Over the course of this chapter we learned quite a bit of new technology and patterns. This chapter really focused on taking our SimpleRPG game to production in Azure and learning how to use Azure Function to build RESTful web services.
We moved our game from a single, self-contained unit to retrieving game data from public web services, while the game play logic remained in Blazor. This separation allows us to deliver new content to the game without requiring us to release the game each time. Many applications look for this type of freedom on the web and app-store models for quick content delivery to customers.
Let’s review the top things we learned in this chapter:
- About serverless application architecture and how to use Azure to enable it.
- Build a continuous delivery pipeline in Azure DevOps to release our game website to Azure as a static website.
- From creation to build to deployment of Azure Function web services.
- About the Repository pattern and how to isolate the storage specific code from our service logic.
- About the RESTful web service architectural pattern and how Azure Function endpoints can be designed with those concepts in mind.
- About microservices and how to divide our game data into discreet, independent services that each are responsible for a domain type.
- Move all of our game data files to corresponding web services.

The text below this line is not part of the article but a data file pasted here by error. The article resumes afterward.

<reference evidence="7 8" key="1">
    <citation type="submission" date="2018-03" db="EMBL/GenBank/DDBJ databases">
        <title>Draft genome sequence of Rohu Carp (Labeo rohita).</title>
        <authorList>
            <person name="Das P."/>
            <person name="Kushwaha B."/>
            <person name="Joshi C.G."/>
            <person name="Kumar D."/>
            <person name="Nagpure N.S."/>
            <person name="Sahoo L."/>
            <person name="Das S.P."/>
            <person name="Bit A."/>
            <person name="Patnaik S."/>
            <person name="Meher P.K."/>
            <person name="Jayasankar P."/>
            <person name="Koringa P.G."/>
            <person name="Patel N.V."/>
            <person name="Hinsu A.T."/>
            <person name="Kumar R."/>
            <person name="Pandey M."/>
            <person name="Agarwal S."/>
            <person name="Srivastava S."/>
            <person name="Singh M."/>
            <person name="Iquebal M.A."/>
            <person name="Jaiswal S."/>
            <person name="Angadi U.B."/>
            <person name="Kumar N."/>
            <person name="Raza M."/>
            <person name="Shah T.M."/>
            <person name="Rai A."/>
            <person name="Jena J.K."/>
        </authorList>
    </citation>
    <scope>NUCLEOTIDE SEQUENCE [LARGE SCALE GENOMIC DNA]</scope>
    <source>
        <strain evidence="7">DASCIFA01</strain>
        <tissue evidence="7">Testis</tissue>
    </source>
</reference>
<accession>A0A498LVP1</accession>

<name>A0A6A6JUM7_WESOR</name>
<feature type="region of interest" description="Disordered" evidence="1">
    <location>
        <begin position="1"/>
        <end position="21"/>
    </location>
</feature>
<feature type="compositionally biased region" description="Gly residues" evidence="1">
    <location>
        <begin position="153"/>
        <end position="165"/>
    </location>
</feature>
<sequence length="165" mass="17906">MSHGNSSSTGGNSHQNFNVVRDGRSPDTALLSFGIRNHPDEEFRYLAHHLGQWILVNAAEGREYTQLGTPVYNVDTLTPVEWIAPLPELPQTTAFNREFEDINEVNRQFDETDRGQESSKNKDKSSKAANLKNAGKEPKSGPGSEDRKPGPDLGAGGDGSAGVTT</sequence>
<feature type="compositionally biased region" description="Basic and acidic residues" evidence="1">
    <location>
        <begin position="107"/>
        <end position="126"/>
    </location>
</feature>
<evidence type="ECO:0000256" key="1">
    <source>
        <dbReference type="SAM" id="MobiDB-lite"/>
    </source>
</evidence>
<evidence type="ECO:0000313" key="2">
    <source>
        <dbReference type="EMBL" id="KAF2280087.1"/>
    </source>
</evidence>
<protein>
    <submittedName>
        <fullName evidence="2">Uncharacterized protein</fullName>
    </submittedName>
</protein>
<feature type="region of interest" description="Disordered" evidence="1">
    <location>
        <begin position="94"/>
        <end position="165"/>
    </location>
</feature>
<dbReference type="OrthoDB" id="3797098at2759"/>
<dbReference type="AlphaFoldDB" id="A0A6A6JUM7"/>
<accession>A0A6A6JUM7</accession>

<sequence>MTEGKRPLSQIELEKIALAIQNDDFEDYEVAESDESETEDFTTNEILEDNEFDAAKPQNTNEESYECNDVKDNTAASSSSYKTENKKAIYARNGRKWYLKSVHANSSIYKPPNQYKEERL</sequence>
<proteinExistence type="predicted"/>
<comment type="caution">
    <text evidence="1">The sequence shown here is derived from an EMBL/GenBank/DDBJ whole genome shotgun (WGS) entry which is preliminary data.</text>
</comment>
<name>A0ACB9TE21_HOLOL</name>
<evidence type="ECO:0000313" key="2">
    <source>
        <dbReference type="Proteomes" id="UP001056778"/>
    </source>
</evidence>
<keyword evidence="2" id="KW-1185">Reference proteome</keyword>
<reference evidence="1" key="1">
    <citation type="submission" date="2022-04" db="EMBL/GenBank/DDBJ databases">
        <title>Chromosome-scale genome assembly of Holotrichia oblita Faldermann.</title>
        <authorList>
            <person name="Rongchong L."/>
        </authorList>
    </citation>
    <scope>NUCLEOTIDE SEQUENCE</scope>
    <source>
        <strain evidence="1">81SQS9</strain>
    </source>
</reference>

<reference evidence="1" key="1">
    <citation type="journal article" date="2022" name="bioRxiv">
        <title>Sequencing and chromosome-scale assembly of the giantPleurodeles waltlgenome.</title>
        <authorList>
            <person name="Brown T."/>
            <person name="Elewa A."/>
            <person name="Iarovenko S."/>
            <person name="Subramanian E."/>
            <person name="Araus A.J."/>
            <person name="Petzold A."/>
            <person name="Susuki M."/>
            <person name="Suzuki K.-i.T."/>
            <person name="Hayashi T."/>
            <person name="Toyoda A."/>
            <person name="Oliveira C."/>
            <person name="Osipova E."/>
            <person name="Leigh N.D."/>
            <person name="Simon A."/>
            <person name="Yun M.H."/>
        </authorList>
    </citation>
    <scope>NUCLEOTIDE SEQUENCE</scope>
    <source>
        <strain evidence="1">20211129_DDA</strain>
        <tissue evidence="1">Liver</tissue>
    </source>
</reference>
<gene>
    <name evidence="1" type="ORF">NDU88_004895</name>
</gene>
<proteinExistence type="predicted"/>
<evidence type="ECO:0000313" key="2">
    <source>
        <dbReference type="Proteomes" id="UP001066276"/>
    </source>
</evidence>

- To build continuous integration and continuous deliver pipelines (ci/cd) to build, test, and release our Azure Function web services.
- To change our SimpleRPG Game app to fetch game data from our SimpleRPG game services.
- Delved into CORS, what it means, and how we can configure Azure Functions App to allow cross-origin traffic.
- Finally, we wrapped it all together with a SimpleRPG Online game public release that uses those new game services.
We made several leaps forward in this chapter. This is the first chapter where we actually deployed live production websites and services. Our game is actually available for everyone to try at https://bit.ly/simple-rpg-v2.
In this chapter, we focused mainly on the compute portion of Azure with Function App and retrieved data from embedded resources. But in the next chapter, we are going to look at several different options for storage in Azure, so that we can build more robust web services and use better storage mechanisms to enable create, update, delete operations for some of our services.